Colour in food is a very trendy thing is it not? And mostly the emphasis is on the particular nutrients that they provide. Red food seems to be king at the moment. So does grey food have anything going for it in the health stakes? You wouldn't think so when looking at it would you? I mean some of it, if you're in that kind of mood, could be said to be somewhat repellent. However, of course there are health gurus out there who say they are rich in vitamins, minerals and fibre plus things specific to grey food.

"Anthocyanins: These are pigments responsible for the gray color of certain foods. Anthocyanins have been found to have powerful antioxidant properties, which can help to protect cells from damage caused by free radicals.

Beta-glucans: Gray foods such as mushrooms and oats are often rich in beta-glucans. These soluble fibers have been shown to support heart health, aid in digestion, and help regulate blood sugar levels.

Selenium: Gray foods like Brazil nuts are excellent sources of selenium, a trace mineral that plays a vital role in immune function and thyroid health." Foodies Gallery

I confess my brain sort of glazes over when I read stuff like that. They even mention brazil nuts, which to my mind are brown and cream or beige rather than grey but if you are into such things there it all is. And honestly overall there was not a lot of interest in grey as a food colour to get excited about..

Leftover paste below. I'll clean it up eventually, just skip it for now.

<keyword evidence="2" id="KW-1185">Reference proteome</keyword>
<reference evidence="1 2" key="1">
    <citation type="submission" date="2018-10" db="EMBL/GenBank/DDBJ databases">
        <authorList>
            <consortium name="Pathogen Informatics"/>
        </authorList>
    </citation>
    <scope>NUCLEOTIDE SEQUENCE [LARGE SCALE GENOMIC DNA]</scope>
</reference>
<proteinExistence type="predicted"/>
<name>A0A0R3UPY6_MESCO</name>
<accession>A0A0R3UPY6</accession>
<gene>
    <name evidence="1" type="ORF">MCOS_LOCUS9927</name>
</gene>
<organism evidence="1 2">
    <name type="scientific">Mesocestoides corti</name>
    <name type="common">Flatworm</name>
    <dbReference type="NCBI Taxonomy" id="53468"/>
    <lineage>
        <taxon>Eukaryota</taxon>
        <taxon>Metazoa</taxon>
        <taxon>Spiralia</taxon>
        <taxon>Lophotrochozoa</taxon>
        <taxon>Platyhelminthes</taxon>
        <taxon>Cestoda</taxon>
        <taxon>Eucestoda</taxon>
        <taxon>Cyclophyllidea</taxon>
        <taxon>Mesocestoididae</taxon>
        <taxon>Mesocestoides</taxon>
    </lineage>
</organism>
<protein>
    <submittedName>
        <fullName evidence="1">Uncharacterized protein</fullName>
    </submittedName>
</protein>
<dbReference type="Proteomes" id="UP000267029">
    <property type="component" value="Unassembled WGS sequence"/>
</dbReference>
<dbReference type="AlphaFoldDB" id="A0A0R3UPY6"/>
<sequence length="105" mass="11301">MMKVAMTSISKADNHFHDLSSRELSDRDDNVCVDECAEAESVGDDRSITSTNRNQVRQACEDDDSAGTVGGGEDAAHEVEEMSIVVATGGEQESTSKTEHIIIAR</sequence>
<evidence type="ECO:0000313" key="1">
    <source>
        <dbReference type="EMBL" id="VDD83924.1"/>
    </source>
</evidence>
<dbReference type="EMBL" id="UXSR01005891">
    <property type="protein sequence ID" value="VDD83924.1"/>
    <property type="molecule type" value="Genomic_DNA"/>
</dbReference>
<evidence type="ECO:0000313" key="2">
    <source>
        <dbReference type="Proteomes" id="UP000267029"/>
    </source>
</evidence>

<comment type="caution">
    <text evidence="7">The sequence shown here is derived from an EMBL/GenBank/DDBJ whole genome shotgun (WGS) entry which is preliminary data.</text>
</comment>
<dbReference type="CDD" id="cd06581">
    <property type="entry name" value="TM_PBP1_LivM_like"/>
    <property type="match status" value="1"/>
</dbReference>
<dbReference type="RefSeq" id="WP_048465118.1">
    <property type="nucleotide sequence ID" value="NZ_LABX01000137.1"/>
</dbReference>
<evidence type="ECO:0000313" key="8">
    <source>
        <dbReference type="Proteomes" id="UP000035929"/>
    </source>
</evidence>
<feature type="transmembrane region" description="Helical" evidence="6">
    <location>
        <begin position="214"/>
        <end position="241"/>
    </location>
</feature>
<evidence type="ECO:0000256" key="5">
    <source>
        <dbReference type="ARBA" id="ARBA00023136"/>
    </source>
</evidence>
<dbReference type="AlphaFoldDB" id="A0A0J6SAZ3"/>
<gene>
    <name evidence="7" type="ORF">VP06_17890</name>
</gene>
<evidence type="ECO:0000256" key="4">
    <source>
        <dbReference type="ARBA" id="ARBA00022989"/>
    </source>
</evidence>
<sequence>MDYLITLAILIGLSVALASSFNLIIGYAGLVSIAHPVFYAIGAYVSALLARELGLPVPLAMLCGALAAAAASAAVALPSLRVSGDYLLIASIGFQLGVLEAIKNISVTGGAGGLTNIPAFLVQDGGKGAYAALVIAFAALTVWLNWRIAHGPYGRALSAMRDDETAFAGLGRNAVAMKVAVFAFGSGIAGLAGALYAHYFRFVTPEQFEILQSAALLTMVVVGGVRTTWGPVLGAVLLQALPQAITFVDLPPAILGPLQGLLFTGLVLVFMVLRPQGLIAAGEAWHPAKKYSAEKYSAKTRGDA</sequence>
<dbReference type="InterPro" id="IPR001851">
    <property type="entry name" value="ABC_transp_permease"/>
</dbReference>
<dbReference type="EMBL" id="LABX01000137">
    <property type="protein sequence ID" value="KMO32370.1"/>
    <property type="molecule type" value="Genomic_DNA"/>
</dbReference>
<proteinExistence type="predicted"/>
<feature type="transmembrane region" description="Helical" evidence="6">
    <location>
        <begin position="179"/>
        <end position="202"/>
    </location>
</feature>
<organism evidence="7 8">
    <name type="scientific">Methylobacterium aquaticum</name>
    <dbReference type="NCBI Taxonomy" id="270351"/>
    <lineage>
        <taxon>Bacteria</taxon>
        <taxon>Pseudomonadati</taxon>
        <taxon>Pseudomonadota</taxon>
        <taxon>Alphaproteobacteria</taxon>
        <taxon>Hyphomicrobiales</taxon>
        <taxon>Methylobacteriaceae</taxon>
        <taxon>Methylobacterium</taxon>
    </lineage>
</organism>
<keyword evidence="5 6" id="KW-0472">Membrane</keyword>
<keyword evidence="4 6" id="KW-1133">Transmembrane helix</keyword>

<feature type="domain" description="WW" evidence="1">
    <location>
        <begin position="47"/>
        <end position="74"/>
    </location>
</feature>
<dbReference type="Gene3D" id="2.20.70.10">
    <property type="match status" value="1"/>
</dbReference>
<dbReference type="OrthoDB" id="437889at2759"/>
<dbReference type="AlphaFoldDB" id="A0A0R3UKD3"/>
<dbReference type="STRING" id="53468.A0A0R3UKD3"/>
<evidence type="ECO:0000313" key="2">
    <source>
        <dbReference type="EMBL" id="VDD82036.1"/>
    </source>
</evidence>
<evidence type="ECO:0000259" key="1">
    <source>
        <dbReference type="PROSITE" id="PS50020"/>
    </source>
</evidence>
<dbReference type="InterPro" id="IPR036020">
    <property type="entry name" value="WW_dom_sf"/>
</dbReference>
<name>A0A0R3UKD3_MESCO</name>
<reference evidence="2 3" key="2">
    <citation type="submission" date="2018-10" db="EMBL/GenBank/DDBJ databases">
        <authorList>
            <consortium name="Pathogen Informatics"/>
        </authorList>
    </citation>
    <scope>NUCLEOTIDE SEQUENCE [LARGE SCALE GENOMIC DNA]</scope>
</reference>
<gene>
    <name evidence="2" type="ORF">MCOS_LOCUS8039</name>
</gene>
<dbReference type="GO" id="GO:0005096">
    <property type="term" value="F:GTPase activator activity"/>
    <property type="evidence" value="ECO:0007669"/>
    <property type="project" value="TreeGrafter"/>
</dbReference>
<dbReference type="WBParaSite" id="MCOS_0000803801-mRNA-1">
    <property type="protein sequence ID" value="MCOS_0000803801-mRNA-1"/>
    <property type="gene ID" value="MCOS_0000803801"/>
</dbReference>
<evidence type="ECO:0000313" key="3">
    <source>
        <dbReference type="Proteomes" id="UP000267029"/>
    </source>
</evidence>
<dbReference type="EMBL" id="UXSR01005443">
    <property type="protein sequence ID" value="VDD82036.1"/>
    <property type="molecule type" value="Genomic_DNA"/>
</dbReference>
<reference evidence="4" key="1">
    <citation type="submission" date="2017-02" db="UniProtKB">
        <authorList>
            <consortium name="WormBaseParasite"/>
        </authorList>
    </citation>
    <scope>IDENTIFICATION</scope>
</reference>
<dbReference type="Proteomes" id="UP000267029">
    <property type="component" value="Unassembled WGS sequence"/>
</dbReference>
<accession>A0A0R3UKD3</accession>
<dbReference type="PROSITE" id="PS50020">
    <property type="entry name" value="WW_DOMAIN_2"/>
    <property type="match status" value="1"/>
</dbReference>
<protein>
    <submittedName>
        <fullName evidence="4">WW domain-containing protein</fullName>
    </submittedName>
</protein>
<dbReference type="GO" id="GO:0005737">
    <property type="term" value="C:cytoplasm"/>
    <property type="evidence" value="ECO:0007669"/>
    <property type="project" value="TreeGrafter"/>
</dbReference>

Well it's grey isn't it, which could be regarded as a good thing or a bad thing. Which is pretty much what you can say about everything or everyone. 'Shades of grey' and all that - and indeed maybe that's the significant thing about grey that that phrase 'shades of grey' chooses grey rather than any other colour to express the concept of a spectrum of feeling - even though a spectrum is much more colourful than grey. I guess it's because it's the space between the ultimate extremes of black and white, good and evil.

So two more quotes and one pretty drawing of a fish, just because they appealed.

"I surmise that it is because everywhere else, not least in the superficial richness of our virtual lives, we are overstimulated. We can’t take much more. Perhaps embracing greyness is our way of taking a break from it all." Adrian Chiles/The Guardian

“Grey day provides the best light.” Leonardo da Vinci

Tomorrow more sausage leftovers.